This period of seclusion most of us are now experiencing is a golden opportunity to look back on our lives with a reevaluating eye and start thinking how lucky we are. In addition, since many of us are now spending much time than usual at home, which is, yes, frustrating to a great extent, it’s also an opportunity to make the best use of the time we used to complain we didn’t have. How about you start discovering your hidden talents? How much time does it take you to discover that you’re the world’s top chef or to wake the Picasso inside you? How about reading all the books you’ve been stuffing under the bed with no hope of finding time to read them? Or watching all the movies you’ve been missing on as you would only sleep as you come back home after a long tiring day? How about starting an online course and learning something you’ve always wished to learn? How about trying knitting or doing origami? How about evaluating your relationships, reconnecting with people you haven’t been in touch with for long or reconsidering a relationship that you should’ve ended a long time ago?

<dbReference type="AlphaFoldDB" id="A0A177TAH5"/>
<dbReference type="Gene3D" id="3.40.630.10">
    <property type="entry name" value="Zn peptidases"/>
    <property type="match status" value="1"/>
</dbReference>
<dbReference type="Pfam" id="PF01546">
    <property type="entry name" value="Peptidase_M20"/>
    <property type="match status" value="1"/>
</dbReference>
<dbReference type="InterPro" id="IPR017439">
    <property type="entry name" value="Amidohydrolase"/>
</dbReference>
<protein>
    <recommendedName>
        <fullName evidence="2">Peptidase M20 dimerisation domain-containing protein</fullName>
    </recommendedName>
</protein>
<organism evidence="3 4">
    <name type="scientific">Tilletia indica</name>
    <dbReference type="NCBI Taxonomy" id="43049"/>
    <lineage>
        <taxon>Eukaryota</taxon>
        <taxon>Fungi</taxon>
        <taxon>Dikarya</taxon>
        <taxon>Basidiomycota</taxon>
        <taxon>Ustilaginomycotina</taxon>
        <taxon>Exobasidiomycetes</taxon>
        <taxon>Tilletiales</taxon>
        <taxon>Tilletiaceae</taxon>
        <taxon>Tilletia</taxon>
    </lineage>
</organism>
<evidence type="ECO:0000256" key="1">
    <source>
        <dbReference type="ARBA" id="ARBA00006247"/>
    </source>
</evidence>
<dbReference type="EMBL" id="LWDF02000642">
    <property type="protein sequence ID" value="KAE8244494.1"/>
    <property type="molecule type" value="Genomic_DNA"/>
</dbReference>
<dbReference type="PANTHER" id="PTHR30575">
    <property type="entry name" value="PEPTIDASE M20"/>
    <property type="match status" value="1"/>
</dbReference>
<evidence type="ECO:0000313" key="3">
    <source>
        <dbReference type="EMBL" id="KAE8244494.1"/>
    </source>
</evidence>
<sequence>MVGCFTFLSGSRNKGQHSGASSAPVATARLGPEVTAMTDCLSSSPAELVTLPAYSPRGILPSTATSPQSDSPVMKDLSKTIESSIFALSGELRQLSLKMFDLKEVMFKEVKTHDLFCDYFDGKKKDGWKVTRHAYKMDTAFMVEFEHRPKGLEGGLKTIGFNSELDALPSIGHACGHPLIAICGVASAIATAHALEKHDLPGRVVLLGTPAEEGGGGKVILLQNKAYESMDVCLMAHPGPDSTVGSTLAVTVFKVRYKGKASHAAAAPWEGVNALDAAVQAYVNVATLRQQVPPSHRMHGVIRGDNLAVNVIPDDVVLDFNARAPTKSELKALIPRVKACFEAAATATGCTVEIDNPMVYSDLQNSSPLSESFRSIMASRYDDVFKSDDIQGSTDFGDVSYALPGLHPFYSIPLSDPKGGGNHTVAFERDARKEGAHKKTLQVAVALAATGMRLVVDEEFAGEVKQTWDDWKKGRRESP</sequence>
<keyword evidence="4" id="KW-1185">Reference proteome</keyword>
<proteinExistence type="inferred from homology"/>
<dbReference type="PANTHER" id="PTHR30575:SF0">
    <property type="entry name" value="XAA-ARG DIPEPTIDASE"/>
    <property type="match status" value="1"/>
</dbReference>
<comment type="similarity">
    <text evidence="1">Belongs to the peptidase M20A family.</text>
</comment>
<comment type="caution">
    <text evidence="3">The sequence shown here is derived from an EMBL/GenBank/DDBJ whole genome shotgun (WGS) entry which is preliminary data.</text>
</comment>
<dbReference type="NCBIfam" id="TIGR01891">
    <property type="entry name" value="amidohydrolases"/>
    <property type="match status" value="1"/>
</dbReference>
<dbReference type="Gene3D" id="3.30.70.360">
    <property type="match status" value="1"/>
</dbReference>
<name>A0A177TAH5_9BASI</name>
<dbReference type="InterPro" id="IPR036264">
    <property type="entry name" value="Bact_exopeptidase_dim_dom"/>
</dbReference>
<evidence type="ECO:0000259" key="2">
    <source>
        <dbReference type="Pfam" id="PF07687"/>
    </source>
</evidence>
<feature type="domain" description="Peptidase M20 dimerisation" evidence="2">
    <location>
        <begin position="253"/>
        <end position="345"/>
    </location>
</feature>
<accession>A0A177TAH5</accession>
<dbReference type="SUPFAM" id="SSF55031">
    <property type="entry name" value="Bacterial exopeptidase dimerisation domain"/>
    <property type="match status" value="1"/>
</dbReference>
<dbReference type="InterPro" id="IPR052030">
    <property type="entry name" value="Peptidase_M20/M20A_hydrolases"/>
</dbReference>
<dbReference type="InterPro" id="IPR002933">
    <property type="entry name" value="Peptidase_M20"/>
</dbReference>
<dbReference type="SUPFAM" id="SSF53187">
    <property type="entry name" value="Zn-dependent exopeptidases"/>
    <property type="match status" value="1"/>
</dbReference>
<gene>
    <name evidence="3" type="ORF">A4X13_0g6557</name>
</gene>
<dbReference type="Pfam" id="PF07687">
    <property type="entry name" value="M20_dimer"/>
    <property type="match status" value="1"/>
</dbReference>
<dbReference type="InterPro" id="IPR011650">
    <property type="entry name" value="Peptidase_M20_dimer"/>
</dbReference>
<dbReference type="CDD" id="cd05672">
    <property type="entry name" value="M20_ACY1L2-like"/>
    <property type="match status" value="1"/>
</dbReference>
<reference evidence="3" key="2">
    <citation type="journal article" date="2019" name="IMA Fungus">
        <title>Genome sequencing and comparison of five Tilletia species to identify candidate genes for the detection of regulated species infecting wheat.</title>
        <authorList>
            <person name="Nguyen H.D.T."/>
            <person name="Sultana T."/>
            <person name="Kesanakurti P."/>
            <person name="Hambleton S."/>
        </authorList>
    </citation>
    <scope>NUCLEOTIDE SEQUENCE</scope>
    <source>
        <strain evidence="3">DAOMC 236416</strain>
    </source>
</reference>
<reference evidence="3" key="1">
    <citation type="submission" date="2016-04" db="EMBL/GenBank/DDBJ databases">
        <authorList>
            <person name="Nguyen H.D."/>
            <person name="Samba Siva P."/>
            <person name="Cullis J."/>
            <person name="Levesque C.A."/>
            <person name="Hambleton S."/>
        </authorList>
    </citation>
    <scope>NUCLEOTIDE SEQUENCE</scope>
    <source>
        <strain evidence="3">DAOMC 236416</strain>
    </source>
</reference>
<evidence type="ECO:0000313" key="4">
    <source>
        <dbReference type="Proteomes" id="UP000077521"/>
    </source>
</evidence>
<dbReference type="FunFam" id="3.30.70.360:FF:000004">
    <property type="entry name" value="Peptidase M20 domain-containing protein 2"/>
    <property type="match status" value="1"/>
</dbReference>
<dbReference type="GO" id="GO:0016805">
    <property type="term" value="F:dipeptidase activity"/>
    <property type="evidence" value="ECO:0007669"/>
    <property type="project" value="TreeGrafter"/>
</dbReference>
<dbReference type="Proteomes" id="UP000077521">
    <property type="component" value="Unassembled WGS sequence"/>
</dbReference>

It’s true we’re passing through very hard times, but as I always like to think, human beings are always able to turn dust into gold, only if they want to. If we and our loved ones are safe amidst these difficult times, we should be thankful. We should admit that we’re way luckier than many others for whom our hearts melt. May these days come soon to an end, and may you and your loved ones stay safe and happy.